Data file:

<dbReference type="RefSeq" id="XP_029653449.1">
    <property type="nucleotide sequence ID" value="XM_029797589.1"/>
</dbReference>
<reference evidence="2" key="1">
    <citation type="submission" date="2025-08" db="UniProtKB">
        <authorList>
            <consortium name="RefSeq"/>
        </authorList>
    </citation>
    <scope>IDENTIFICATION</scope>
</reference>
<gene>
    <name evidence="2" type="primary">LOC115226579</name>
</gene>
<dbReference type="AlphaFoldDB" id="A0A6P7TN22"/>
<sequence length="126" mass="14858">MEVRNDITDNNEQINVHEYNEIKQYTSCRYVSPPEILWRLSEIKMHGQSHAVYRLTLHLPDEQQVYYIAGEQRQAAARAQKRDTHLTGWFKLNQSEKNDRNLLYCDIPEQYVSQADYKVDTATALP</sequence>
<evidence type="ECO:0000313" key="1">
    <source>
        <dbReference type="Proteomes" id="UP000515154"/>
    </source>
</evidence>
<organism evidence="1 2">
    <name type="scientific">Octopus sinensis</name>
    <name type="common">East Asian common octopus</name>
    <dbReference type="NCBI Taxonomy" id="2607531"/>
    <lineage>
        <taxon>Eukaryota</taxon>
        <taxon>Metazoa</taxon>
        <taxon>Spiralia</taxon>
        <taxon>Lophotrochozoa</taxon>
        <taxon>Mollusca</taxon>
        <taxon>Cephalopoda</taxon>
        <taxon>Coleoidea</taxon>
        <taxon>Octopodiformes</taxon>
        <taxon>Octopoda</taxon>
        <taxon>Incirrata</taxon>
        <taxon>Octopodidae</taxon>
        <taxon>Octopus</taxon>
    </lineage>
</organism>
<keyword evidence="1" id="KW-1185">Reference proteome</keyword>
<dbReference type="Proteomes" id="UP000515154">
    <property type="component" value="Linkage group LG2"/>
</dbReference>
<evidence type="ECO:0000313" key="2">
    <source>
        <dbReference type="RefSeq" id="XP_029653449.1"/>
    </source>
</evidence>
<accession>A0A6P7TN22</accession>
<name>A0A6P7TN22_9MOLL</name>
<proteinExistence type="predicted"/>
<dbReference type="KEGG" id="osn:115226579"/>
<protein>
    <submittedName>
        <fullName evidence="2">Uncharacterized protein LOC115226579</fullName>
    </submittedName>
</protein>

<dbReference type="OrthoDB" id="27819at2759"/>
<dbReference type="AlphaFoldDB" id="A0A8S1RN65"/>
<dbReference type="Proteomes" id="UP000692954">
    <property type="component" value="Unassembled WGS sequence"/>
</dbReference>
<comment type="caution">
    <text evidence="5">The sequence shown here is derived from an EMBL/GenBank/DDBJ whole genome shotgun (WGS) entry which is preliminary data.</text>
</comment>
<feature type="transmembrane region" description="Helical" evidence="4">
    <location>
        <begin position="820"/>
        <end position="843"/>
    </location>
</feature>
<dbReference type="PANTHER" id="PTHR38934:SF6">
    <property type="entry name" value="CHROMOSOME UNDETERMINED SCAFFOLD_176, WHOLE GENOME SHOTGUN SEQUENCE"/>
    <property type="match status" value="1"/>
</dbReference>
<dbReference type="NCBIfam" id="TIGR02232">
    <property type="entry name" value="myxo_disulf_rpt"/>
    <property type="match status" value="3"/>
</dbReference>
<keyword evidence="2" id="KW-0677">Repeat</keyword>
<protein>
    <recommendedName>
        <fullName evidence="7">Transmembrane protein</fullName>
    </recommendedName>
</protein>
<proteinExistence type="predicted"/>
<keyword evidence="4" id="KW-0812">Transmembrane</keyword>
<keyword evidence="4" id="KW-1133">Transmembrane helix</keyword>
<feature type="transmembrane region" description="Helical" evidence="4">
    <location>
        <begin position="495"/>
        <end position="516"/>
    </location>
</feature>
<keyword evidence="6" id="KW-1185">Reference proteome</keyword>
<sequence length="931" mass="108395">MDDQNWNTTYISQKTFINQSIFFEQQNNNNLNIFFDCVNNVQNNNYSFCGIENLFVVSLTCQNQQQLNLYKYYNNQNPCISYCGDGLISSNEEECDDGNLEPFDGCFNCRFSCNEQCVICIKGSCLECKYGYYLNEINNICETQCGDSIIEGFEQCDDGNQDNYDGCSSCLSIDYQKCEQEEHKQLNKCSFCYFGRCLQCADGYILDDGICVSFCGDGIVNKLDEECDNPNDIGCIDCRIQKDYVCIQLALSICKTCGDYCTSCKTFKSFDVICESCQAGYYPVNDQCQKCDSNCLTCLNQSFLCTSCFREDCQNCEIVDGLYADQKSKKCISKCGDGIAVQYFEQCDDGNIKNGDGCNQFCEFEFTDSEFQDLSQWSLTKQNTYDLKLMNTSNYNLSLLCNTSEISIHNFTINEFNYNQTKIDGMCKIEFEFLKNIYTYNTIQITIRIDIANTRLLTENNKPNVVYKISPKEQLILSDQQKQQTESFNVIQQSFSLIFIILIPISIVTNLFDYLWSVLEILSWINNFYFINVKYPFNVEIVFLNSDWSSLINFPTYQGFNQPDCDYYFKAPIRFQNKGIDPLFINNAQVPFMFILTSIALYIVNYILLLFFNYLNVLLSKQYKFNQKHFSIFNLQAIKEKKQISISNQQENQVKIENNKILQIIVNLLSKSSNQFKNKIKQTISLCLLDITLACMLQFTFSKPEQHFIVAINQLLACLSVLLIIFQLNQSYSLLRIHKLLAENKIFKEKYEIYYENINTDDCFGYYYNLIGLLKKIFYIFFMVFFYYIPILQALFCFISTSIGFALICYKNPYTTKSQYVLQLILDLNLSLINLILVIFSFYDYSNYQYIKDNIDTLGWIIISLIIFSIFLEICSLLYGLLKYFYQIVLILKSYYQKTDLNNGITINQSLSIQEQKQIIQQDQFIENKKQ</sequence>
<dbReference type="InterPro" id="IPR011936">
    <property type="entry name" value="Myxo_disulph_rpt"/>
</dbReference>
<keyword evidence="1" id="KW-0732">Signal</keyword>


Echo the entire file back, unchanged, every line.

<dbReference type="RefSeq" id="XP_029653449.1">
    <property type="nucleotide sequence ID" value="XM_029797589.1"/>
</dbReference>
<reference evidence="2" key="1">
    <citation type="submission" date="2025-08" db="UniProtKB">
        <authorList>
            <consortium name="RefSeq"/>
        </authorList>
    </citation>
    <scope>IDENTIFICATION</scope>
</reference>
<gene>
    <name evidence="2" type="primary">LOC115226579</name>
</gene>
<dbReference type="AlphaFoldDB" id="A0A6P7TN22"/>
<sequence length="126" mass="14858">MEVRNDITDNNEQINVHEYNEIKQYTSCRYVSPPEILWRLSEIKMHGQSHAVYRLTLHLPDEQQVYYIAGEQRQAAARAQKRDTHLTGWFKLNQSEKNDRNLLYCDIPEQYVSQADYKVDTATALP</sequence>
<evidence type="ECO:0000313" key="1">
    <source>
        <dbReference type="Proteomes" id="UP000515154"/>
    </source>
</evidence>
<organism evidence="1 2">
    <name type="scientific">Octopus sinensis</name>
    <name type="common">East Asian common octopus</name>
    <dbReference type="NCBI Taxonomy" id="2607531"/>
    <lineage>
        <taxon>Eukaryota</taxon>
        <taxon>Metazoa</taxon>
        <taxon>Spiralia</taxon>
        <taxon>Lophotrochozoa</taxon>
        <taxon>Mollusca</taxon>
        <taxon>Cephalopoda</taxon>
        <taxon>Coleoidea</taxon>
        <taxon>Octopodiformes</taxon>
        <taxon>Octopoda</taxon>
        <taxon>Incirrata</taxon>
        <taxon>Octopodidae</taxon>
        <taxon>Octopus</taxon>
    </lineage>
</organism>
<keyword evidence="1" id="KW-1185">Reference proteome</keyword>
<dbReference type="Proteomes" id="UP000515154">
    <property type="component" value="Linkage group LG2"/>
</dbReference>
<evidence type="ECO:0000313" key="2">
    <source>
        <dbReference type="RefSeq" id="XP_029653449.1"/>
    </source>
</evidence>
<accession>A0A6P7TN22</accession>
<name>A0A6P7TN22_9MOLL</name>
<proteinExistence type="predicted"/>
<dbReference type="KEGG" id="osn:115226579"/>
<protein>
    <submittedName>
        <fullName evidence="2">Uncharacterized protein LOC115226579</fullName>
    </submittedName>
</protein>

<dbReference type="OrthoDB" id="27819at2759"/>
<dbReference type="AlphaFoldDB" id="A0A8S1RN65"/>
<dbReference type="Proteomes" id="UP000692954">
    <property type="component" value="Unassembled WGS sequence"/>
</dbReference>
<comment type="caution">
    <text evidence="5">The sequence shown here is derived from an EMBL/GenBank/DDBJ whole genome shotgun (WGS) entry which is preliminary data.</text>
</comment>
<feature type="transmembrane region" description="Helical" evidence="4">
    <location>
        <begin position="820"/>
        <end position="843"/>
    </location>
</feature>
<dbReference type="PANTHER" id="PTHR38934:SF6">
    <property type="entry name" value="CHROMOSOME UNDETERMINED SCAFFOLD_176, WHOLE GENOME SHOTGUN SEQUENCE"/>
    <property type="match status" value="1"/>
</dbReference>
<dbReference type="NCBIfam" id="TIGR02232">
    <property type="entry name" value="myxo_disulf_rpt"/>
    <property type="match status" value="3"/>
</dbReference>
<keyword evidence="2" id="KW-0677">Repeat</keyword>
<protein>
    <recommendedName>
        <fullName evidence="7">Transmembrane protein</fullName>
    </recommendedName>
</protein>
<proteinExistence type="predicted"/>
<keyword evidence="4" id="KW-0812">Transmembrane</keyword>
<keyword evidence="4" id="KW-1133">Transmembrane helix</keyword>
<feature type="transmembrane region" description="Helical" evidence="4">
    <location>
        <begin position="495"/>
        <end position="516"/>
    </location>
</feature>
<keyword evidence="6" id="KW-1185">Reference proteome</keyword>
<sequence length="931" mass="108395">MDDQNWNTTYISQKTFINQSIFFEQQNNNNLNIFFDCVNNVQNNNYSFCGIENLFVVSLTCQNQQQLNLYKYYNNQNPCISYCGDGLISSNEEECDDGNLEPFDGCFNCRFSCNEQCVICIKGSCLECKYGYYLNEINNICETQCGDSIIEGFEQCDDGNQDNYDGCSSCLSIDYQKCEQEEHKQLNKCSFCYFGRCLQCADGYILDDGICVSFCGDGIVNKLDEECDNPNDIGCIDCRIQKDYVCIQLALSICKTCGDYCTSCKTFKSFDVICESCQAGYYPVNDQCQKCDSNCLTCLNQSFLCTSCFREDCQNCEIVDGLYADQKSKKCISKCGDGIAVQYFEQCDDGNIKNGDGCNQFCEFEFTDSEFQDLSQWSLTKQNTYDLKLMNTSNYNLSLLCNTSEISIHNFTINEFNYNQTKIDGMCKIEFEFLKNIYTYNTIQITIRIDIANTRLLTENNKPNVVYKISPKEQLILSDQQKQQTESFNVIQQSFSLIFIILIPISIVTNLFDYLWSVLEILSWINNFYFINVKYPFNVEIVFLNSDWSSLINFPTYQGFNQPDCDYYFKAPIRFQNKGIDPLFINNAQVPFMFILTSIALYIVNYILLLFFNYLNVLLSKQYKFNQKHFSIFNLQAIKEKKQISISNQQENQVKIENNKILQIIVNLLSKSSNQFKNKIKQTISLCLLDITLACMLQFTFSKPEQHFIVAINQLLACLSVLLIIFQLNQSYSLLRIHKLLAENKIFKEKYEIYYENINTDDCFGYYYNLIGLLKKIFYIFFMVFFYYIPILQALFCFISTSIGFALICYKNPYTTKSQYVLQLILDLNLSLINLILVIFSFYDYSNYQYIKDNIDTLGWIIISLIIFSIFLEICSLLYGLLKYFYQIVLILKSYYQKTDLNNGITINQSLSIQEQKQIIQQDQFIENKKQ</sequence>
<dbReference type="InterPro" id="IPR011936">
    <property type="entry name" value="Myxo_disulph_rpt"/>
</dbReference>
<keyword evidence="1" id="KW-0732">Signal</keyword>